Opinion: Brady, retirement isn’t scary


Credit: Jenny Shine

WSPN’s Jenny Shine discusses Tom Brady’s recent retirement.

Jenny Shine

On Feb. 1, Tom Brady announced his retirement for the second time. This announcement came exactly one year after his first retirement announcement, but Brady claims that this time it’s final. After a tough regular season with the Tampa Bay Buccaneers, it seems that Brady chose his retirement announcement wisely. I respect his dedication to retirement, but he could’ve committed to retirement the first time around.

Considering Brady’s history with a revoked retirement announcement, he made sure to say that it was “for good” this time around. After experiencing retired life for a brief 40 days last year, he realized that devotion to family life did not conquer his love for football. This could explain his recent divorce to supermodel Gisele Bündchen. However, with his retirement hopefully he will dedicate more time with his family, which should have been his priority before retiring.

During his career, Brady put up some statistics that have earned him his reputation as the “greatest of all-time,” or GOAT. Although he is an impressive athlete, Brady’s stat-line from this 2022 season was not as impressive as past seasons. Brady wanted to leave a positive legacy and not have people say that he should have called it quits earlier.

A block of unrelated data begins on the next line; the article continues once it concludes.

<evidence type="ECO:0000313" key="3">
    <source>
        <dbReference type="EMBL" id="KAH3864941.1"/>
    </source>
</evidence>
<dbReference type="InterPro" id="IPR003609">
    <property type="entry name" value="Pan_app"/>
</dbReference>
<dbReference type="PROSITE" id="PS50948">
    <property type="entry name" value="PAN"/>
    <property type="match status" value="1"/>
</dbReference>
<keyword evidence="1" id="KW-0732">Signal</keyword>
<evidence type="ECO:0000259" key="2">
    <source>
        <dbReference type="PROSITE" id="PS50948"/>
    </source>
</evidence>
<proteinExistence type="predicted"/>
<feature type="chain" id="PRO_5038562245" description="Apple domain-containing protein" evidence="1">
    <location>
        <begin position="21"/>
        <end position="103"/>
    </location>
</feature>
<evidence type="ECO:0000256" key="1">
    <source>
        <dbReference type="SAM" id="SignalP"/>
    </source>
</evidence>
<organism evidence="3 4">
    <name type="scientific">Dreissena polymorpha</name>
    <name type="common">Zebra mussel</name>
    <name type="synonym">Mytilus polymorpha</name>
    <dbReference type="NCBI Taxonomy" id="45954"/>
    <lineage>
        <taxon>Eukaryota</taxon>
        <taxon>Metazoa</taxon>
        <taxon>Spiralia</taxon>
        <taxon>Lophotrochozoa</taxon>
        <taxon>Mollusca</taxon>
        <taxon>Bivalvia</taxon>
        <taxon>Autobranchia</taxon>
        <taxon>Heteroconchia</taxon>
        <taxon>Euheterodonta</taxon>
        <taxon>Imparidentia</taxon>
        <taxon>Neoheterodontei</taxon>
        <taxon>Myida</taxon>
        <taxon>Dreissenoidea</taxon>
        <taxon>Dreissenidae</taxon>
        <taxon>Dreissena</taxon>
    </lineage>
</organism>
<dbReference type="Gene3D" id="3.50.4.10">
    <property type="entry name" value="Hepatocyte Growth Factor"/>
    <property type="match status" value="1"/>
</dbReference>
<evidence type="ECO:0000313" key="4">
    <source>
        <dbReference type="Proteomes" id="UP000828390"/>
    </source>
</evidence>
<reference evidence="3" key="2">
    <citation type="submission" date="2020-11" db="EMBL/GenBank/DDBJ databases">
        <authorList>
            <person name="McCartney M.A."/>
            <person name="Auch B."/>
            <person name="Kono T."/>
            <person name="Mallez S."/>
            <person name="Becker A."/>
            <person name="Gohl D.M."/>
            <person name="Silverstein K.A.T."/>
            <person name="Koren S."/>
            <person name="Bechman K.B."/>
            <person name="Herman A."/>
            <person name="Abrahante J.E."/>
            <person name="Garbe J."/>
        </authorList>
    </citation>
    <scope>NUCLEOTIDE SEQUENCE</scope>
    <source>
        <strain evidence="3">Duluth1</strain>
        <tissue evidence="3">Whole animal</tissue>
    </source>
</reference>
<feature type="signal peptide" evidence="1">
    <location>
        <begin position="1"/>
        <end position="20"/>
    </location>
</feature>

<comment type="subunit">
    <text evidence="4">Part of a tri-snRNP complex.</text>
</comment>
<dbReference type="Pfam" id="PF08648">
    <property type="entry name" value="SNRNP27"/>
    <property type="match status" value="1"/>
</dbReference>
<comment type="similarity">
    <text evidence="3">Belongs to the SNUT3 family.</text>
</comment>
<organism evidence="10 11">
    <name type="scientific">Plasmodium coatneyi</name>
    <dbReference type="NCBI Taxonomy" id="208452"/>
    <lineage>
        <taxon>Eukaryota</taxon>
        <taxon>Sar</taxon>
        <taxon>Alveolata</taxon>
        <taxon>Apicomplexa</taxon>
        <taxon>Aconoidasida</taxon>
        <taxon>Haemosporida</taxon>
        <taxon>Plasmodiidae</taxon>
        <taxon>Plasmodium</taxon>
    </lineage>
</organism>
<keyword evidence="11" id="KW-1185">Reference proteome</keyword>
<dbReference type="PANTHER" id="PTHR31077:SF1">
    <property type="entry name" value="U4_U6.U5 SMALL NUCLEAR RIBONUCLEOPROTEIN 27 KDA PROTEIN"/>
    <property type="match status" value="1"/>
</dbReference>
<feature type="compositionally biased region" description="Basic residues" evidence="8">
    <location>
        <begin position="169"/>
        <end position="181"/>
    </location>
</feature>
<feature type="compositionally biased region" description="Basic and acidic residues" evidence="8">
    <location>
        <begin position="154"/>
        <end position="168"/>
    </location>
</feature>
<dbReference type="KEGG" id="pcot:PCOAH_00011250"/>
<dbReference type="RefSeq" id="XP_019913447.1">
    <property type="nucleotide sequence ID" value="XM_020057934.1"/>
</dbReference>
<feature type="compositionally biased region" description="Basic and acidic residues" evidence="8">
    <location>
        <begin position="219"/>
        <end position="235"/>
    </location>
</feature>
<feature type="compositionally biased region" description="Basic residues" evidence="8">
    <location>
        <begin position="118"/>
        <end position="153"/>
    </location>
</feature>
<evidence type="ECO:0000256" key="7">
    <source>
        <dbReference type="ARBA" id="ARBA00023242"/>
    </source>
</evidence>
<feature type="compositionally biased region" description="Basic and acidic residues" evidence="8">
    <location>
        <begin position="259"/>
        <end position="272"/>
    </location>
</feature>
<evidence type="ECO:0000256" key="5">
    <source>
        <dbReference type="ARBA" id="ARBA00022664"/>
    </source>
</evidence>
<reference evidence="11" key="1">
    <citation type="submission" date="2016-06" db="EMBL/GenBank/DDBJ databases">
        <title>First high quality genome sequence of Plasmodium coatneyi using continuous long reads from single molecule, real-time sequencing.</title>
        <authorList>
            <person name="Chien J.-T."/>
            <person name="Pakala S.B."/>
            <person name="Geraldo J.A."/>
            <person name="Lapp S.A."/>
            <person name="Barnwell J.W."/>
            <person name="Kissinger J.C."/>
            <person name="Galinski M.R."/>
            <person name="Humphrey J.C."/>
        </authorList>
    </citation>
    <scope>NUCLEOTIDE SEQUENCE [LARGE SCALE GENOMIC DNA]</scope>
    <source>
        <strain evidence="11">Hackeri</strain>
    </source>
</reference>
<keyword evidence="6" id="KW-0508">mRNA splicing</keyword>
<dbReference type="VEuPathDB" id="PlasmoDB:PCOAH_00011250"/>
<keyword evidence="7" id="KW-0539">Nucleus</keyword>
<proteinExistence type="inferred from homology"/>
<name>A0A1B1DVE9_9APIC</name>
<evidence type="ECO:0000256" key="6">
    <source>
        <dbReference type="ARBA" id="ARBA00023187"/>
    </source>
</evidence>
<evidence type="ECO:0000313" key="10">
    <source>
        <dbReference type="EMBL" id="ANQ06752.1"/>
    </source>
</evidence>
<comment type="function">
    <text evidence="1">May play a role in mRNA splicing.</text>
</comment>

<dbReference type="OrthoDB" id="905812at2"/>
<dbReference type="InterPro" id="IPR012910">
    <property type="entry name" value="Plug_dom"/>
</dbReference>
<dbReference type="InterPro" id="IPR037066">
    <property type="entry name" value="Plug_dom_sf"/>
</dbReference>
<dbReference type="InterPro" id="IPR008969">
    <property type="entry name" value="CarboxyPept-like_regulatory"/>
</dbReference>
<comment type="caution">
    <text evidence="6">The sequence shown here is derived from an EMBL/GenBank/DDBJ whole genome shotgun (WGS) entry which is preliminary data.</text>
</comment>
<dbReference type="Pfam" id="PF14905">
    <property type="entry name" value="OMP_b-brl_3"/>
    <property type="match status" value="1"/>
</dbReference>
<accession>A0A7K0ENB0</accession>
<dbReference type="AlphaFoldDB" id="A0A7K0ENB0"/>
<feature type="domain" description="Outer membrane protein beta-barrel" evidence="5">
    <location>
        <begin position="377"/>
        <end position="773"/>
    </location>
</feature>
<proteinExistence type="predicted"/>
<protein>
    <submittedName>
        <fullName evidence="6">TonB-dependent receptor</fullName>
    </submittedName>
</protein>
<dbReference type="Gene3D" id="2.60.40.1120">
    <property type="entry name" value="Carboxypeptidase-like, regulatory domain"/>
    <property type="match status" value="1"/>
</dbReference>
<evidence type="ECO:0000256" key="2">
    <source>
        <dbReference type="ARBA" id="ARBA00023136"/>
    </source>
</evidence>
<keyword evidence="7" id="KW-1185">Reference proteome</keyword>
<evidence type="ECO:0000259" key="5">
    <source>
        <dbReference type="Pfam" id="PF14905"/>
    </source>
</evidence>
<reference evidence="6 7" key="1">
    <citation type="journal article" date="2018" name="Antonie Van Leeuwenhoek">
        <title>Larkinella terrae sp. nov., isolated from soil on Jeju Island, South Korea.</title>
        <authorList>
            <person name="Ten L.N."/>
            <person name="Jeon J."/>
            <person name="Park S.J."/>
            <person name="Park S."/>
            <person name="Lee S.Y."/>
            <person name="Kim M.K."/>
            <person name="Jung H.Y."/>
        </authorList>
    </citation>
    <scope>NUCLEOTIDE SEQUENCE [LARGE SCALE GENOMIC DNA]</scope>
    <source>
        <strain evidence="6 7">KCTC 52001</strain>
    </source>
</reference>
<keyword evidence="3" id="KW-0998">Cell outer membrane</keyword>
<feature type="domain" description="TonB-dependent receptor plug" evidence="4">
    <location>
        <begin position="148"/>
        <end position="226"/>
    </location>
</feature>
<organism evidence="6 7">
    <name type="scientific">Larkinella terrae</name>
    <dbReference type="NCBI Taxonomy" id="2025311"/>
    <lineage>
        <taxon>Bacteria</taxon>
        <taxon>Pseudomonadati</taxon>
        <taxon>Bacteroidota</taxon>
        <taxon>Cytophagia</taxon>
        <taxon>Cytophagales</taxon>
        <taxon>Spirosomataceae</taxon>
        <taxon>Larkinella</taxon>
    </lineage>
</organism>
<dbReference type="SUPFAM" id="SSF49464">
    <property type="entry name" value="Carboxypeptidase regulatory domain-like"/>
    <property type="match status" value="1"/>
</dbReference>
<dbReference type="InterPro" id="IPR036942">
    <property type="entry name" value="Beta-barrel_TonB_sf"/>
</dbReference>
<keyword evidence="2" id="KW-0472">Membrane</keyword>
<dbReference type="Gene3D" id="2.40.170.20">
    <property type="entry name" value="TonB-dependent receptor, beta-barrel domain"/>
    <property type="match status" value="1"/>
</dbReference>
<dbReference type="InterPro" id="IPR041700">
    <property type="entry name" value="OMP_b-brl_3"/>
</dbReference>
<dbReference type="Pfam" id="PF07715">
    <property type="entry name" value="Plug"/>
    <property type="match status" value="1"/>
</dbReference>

Brady is all about winning, both financially and in football. As a retired man, Brady will make more money than he did while playing for the NFL because of his $375 million deal with FOX Sports to commentate for the sports network.

It’s important to understand the recent evolution of quarterbacks. Brady played a more traditional quarterback role that didn’t include running the ball, and he utilized his arm by making passes. However, in the NFL, mobile quarterbacks are much harder to defend and have become increasingly popular. 

The Baltimore Ravens quarterback Lamar Jackson set the rushing record for a quarterback in a singular season with 1,206 yards in 2019. Compared to Brady’s career of 23 seasons combined rushing total of 1,123 yards. If Brady had gotten running to touch Jackson’s record, would he still be playing for the NFL?

The hits of football are already dangerous at any age and could be season, or even career ending, for someone Brady’s age. Safety could’ve been a major factor of why Brady decided to put his career behind him.

Brady will still be involved with the league, yet at a distance and with more flexibility and safety. He won’t have to worry about his ability to take care of his kids because of an injury or worry about day-to-day activities that professional football injuries can affect.

It’s necessary to remember the role of the Patriots in Brady’s career, as 20 of his seasons and six of his Super Bowl rings were with the Patriots. Most of the records Brady set were while he played for the Patriots, and his legacy is one that many fans associate with New England. Even Patriots owner, Robert Kraft, wants Brady to sign a one-day contract so that he will retire as a Patriot.

Brady had a great run in the NFL, and it will be interesting to see what he does during this new chapter of his life. Football fans will miss getting to watch Brady play, but he will still be part of the league, just in a new way. Brady will make more money when retired, spend more time with family and he can still fuel his love of the game by commentating, so can you really blame him?